Archive for the ‘OSNB’ Category
Thanks to one of my NARWA sisters, I found another contest to enter … a chance to win a pitch with a Harlequin American editor. Since I’ve long envisioned “Operation Snag Mike Brad” as an American Romance, I decided to go for it.
I can’t say I always envisioned it in that line. When I first wrote it, I had the Love and Laughter or Silhouette Yours Truly lines in mind. But since those are both defunct (sadly, if you ask me), I switched to AR.
The entry requires a one-page synopsis — something I’m getting better at writing, I think — and a logline.
Having never heard of a logline before, I did a little poking around at eharlequin.com. Apparently it’s also known as a “concept line” and is designed to give the editor a broad picture of your story.
One way to write one is to start with a well-known storyline, then reveal the twist that makes your story stand out. You can also use a familiar book or movie as your starting point, so you come up with something like “Elle Woods meets the Terminator” or “Beauty & the Beast set in outer space.”
The advice is straightforward enough, but I’m finding myself confused. Maybe it’s just because my MS is a big, confused mess.
I hope not.
Anyway, here’s the logline I’ve come up with so far:
“Operation Snag Mike Brad” blends “How to Lose a Guy in Ten Days” and “Some Kind of Wonderful” — but in reverse.
In “How to Lose a Guy in Ten Days” you have a reporter working on a story and using outrageous advice to get dumped. (Erin is a reporter following a book’s outrageous advice to snag “the man of her dreams” while she’s chasing a big story that’ll get her out of small-town Indiana once and for all.)
In “Some Kind of Wonderful,” you have a guy who thinks he’s in love with one girl but ends up realizing he’s in love with his best friend. (Erin thinks she’s in love with Mike but ends up realizing he’s more like her best friend and she’s really in love with with Brad instead.)
So both flicks apply — at least loosely. The “reverse” part is the whole using the book to snag the guy (not lose him) and the fact that it’s the girl, not the guy doing the falling.
I’m still not wild about it. At least I have a few more days to play.
Sadly, not much writing has happened since Wednesday (and that writing didn’t count toward my Word Count Countdown, because it wasn’t actually writing on any of my WIPs).
I’m at a certain point: Finished MS but no query or synopsis — and since our NARWA meeting next Saturday is on the dreaded synopsis, I’m kind of trying to hold out before working on one of those.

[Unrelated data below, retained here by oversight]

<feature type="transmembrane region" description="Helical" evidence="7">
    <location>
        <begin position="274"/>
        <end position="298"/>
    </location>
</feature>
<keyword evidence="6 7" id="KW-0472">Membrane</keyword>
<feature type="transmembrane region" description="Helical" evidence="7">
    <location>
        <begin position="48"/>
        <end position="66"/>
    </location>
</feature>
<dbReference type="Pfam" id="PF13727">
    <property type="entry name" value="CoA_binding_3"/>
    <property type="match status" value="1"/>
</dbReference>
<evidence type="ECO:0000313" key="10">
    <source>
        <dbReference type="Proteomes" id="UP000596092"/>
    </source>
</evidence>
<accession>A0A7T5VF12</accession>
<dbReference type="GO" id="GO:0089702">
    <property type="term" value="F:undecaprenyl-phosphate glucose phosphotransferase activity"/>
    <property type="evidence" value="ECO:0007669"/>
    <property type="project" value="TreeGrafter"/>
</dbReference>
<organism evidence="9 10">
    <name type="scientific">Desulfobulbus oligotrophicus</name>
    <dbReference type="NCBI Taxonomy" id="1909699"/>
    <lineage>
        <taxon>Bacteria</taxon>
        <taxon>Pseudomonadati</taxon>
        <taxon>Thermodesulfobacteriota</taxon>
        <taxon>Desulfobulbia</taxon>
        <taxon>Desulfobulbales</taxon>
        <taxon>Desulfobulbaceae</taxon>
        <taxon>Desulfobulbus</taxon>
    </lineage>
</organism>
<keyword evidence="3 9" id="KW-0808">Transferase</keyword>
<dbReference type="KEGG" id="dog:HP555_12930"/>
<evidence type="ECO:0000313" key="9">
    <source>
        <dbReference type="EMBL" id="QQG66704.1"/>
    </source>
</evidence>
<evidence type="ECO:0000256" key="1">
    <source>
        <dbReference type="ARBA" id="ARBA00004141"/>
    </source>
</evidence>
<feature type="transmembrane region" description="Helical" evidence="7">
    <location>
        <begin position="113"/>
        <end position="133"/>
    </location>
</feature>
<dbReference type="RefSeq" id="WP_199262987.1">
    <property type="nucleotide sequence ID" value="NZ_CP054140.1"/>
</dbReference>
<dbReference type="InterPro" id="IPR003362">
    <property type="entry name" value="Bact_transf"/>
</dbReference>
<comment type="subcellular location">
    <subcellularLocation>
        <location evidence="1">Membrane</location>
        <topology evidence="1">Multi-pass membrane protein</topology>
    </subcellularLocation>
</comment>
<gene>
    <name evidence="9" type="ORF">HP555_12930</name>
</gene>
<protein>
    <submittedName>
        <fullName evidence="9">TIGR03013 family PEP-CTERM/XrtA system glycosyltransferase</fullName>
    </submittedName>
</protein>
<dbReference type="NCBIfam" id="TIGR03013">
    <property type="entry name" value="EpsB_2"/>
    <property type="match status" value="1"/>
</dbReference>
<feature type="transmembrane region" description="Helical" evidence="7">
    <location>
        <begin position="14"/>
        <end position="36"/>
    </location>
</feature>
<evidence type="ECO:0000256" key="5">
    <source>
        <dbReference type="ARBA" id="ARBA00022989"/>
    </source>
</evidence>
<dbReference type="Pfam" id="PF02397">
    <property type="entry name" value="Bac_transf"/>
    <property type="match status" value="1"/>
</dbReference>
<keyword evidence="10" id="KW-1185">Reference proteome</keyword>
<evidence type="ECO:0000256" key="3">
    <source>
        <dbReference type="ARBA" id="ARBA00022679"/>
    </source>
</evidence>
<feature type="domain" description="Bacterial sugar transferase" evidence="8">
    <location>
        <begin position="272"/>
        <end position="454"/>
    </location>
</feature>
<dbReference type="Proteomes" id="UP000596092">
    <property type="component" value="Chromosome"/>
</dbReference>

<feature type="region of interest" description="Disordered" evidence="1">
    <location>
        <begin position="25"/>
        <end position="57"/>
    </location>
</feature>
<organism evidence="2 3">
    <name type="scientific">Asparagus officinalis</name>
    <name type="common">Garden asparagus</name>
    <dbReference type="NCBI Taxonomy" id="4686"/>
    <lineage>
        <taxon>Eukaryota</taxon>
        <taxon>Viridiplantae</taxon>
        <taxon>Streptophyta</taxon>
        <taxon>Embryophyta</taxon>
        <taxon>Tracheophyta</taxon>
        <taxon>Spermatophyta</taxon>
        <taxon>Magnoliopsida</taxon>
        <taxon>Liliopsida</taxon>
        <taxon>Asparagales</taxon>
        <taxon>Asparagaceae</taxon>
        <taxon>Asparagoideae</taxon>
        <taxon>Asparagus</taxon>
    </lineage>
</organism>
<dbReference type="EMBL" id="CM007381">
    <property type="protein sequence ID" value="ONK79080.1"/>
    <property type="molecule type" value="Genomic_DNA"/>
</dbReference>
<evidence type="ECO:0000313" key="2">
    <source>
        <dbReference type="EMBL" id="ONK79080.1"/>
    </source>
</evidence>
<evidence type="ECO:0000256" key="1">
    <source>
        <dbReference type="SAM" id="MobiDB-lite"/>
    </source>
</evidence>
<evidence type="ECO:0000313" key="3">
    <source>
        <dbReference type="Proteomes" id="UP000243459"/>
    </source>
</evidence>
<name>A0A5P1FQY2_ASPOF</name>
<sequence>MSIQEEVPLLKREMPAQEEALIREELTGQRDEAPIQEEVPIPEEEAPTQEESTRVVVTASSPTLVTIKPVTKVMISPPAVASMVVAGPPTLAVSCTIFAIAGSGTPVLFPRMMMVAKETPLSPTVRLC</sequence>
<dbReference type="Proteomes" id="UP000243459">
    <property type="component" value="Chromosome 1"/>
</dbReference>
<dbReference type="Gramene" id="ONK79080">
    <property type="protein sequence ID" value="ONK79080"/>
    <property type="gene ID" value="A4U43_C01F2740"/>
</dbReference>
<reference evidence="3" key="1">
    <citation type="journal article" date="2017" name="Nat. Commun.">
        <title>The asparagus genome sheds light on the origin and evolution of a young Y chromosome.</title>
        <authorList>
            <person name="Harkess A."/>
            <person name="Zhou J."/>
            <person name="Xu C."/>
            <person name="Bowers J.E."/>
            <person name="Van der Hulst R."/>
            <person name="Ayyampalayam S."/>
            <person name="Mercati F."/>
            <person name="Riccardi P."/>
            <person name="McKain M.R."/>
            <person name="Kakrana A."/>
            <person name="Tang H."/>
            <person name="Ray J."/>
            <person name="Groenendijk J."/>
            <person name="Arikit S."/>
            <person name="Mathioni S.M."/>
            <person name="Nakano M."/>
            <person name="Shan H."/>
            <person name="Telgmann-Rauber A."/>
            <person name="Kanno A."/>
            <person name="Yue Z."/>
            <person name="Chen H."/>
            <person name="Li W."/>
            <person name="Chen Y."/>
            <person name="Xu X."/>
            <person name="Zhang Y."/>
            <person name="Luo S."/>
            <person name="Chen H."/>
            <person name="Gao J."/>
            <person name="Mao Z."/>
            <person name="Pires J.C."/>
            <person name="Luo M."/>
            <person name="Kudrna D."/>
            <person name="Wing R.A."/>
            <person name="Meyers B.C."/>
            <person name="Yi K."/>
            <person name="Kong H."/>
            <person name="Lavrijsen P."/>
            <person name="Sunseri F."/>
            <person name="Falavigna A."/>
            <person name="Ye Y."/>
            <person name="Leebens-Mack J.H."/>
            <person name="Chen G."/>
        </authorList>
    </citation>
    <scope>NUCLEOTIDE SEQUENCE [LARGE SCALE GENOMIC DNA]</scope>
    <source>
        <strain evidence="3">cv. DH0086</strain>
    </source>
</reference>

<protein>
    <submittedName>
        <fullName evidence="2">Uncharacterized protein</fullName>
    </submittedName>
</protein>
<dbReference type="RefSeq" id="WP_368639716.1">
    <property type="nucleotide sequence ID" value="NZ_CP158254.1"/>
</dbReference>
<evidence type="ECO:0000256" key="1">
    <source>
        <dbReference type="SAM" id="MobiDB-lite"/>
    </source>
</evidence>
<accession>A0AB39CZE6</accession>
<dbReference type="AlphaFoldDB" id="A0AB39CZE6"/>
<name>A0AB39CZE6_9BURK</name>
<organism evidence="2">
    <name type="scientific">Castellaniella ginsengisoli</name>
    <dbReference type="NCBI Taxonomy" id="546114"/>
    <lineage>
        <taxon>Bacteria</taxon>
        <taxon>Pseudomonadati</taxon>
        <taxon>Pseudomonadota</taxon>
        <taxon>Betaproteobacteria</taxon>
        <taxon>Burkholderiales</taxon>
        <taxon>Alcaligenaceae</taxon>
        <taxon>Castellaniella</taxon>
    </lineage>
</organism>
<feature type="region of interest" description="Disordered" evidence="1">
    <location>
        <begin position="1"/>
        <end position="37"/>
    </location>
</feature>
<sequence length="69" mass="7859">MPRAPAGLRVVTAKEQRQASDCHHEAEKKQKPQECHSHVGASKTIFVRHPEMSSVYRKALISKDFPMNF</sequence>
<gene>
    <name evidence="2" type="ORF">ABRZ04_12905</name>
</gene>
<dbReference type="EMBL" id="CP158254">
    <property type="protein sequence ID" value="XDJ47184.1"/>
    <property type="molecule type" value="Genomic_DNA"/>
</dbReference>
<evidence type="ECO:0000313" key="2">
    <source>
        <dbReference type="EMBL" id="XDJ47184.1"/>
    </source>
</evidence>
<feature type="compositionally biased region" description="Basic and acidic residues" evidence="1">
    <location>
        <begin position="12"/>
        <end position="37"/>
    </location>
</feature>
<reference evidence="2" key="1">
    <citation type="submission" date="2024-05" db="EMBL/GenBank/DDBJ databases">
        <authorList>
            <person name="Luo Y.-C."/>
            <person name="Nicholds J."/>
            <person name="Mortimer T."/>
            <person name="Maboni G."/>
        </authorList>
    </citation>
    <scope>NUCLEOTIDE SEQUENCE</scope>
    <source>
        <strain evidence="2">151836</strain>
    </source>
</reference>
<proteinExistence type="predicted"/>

The query and synopsis on “Blind Date Bride” are mostly finished, but I’m still a little scared to send that one out there. I did get a rave review from one of my NARWA sisters, who described it as “delicious.”
With a review like that, why am I not sure? It’s probably plain old fear of rejection — again. I’ve already gotten tons of rejections on Brad & Erin’s story, so why would I expect this one to do better?
Well, it was written much later. Brad & Erin’s MS was my first, and even though I’ve edited it so much that parts hardly resemble the original draft, it could be that it’s just not good enough. Pat said she can tell a huge difference between that one and “Blind Date Bride,” that my writing has grown and changed.
So maybe it’s time to bite the bullet, finish the query/synopsis and send it out there. It’ll immediately expand my agent pool, since this one’s a single title instead of category.
In an effort to get over the disappointment of not finaling in the Golden Heart, I’ve been a busy, busy writer. 😀
No giving up for me, no sir.
I spent the weekend working on a synopsis for “Blind Date Bride” and reworking the ending on my losing GH entry. (I’m getting rid of their silly argument for a meatier one. There’s probably still not enough conflict, but I think it’s getting closer.)
I also discovered I may be eligible for PRO status with RWA. I’m going to look into that.
What to do, what to do?
I’m at a bit of a loss again. After writing more than 1,000 words on Meg and Matt’s story yesterday, I’ve hit a block. If I take a page of advice from the “write quickly and often” book, I’ll sit down and make myself write something — anything.
But maybe I should continue working on my new synopsis for “Operation Snag Mike Brad” — the one that puts more emphasis on the conflict (you know, the one that may or may not actually exist in the story. I’m trying. It really does have more conflict than it used to.)
I’m not sure it’s worth sending out more queries on that one until I resolve the conflict issue.
Or perhaps I should do something else altogether. “Blind Date Bride” needs a query letter and synopsis. I’m thinking about taking an online synopsis-writing class that starts in March, though … so maybe I should wait on that.
This is the story of my life these days: I seem to have a short attention span. I can’t settle down to any one project. Yet I need to keep making progress on my Word Count Club goal. I don’t want to be the one to fail.
I also need an editor’s note for the next NARWA newsletter. I’m thinking my topic will be … drumroll, please … rejection. I’ve certainly handled enough of it lately to consider myself an expert! 😉